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MAKING MITOKU AUTHENTIC JAPANESE PASTA
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Although you simply cannot beat the fresh taste and texture of professionally made te-uchi (hand made) noodles, there are a few small shops in Japan that still make soba and udon in the simple, uncomplicated way that duplicates the hand-made process. If you have tasted Mitoku's traditional Japanese pastas, you have had a hint of that hand-made taste.
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The traditional process used by our producer begins by adding sea salt brine to freshly stone-ground organic flour. The correct salt content is critical for developing the right amount of gluten in the dough and for insurance against rancidity. The dough is thoroughly mixed and kneaded, then allowed to rest to develop the gluten.
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After several hours, the dough is checked for the correct level of stickiness. It is then passed through a series of rollers to form thin, long, continuous sheets. The last roller has a cutter attached, which can be changed to cut the dough into either thin ito (thread) soba and somen or thick, traditional udon or soba noodles. Whether thick or thin, the long strands emerging from the cutter are chopped into six-foot sections and carried to a special drying room.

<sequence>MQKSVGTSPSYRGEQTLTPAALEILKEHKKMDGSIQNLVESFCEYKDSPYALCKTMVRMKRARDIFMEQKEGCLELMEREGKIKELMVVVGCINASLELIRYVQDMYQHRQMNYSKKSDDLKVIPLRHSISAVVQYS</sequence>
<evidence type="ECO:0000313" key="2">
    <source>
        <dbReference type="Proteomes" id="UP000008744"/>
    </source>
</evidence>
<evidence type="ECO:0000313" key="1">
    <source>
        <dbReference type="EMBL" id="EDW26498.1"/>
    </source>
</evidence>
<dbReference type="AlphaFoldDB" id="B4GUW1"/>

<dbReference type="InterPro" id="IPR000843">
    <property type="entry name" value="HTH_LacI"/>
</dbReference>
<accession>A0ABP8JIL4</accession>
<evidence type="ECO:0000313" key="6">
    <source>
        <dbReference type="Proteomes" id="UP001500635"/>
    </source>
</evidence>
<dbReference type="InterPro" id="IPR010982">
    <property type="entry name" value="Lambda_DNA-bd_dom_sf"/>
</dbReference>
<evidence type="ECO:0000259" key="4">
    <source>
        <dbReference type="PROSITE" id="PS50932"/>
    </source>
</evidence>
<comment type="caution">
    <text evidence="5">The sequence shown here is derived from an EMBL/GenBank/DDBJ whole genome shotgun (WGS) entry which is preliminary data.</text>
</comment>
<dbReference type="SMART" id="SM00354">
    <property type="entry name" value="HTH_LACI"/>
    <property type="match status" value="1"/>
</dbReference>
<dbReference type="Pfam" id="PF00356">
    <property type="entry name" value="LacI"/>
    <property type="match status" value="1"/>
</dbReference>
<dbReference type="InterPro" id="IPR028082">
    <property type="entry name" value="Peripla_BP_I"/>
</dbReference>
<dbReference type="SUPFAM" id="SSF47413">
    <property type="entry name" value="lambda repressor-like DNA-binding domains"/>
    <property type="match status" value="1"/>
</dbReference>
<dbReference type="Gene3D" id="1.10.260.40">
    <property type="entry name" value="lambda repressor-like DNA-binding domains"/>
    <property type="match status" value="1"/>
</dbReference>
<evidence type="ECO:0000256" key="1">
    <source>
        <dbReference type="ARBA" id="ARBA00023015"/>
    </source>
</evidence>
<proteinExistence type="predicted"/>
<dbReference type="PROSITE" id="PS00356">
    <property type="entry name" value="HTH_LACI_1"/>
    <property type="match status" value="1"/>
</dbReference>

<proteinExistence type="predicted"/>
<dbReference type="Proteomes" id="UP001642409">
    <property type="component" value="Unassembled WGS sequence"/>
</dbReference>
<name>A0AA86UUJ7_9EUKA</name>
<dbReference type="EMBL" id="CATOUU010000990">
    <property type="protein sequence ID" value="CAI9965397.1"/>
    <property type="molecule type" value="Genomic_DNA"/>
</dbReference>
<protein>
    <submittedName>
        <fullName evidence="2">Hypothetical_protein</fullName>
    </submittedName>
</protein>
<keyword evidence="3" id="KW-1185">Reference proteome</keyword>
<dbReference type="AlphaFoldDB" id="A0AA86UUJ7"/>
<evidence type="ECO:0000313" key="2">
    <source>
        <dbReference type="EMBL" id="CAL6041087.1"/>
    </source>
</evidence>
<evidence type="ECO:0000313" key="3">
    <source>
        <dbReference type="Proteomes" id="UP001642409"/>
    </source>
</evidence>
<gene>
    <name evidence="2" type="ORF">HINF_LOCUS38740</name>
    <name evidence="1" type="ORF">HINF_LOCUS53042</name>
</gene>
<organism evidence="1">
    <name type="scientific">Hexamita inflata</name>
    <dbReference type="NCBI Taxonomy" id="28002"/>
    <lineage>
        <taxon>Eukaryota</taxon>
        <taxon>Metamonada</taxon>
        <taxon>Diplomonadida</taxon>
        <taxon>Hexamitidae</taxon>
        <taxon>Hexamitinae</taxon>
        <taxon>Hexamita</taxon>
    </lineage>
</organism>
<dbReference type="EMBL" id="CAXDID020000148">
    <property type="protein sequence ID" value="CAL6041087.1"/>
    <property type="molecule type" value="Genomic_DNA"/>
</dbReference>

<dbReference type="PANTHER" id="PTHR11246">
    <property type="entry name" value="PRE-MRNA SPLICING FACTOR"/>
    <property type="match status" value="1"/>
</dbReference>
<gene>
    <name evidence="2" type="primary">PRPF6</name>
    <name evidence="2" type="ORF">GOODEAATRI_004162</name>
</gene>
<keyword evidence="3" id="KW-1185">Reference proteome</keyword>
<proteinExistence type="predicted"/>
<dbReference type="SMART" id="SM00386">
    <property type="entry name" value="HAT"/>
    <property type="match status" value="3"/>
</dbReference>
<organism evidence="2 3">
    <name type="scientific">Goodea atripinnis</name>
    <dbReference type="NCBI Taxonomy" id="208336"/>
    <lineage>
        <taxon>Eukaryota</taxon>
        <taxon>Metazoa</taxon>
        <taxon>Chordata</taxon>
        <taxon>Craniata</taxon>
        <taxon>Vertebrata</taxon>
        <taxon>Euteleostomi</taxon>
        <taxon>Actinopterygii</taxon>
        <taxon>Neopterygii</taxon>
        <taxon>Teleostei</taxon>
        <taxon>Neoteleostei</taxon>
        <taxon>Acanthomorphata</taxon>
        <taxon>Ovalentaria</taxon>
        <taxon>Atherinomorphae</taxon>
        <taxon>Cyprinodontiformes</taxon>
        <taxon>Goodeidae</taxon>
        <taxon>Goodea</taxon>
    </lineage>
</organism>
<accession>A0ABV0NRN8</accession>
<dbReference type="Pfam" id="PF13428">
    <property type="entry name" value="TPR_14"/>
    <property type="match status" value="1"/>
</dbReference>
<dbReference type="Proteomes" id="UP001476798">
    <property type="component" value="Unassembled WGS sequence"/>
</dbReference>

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Not willing to compromise quality, like generations before him, Mitoku's producer still hangs his noodles over bamboo rods to dry at natural temperatures. Fans are employed in the drying rooms to keep the air circulating. Artificial heat, common in modern processing to speed up the drying process, is not used because it adversely affects quality. From start to finish, the methods used to make our products are based on the way noodles are made at home.
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After drying for at least thirty hours, the noodles are cut into shorter lengths for packaging. The whole process takes about four times as long as the modern process, which can be completed in an eight-hour day.


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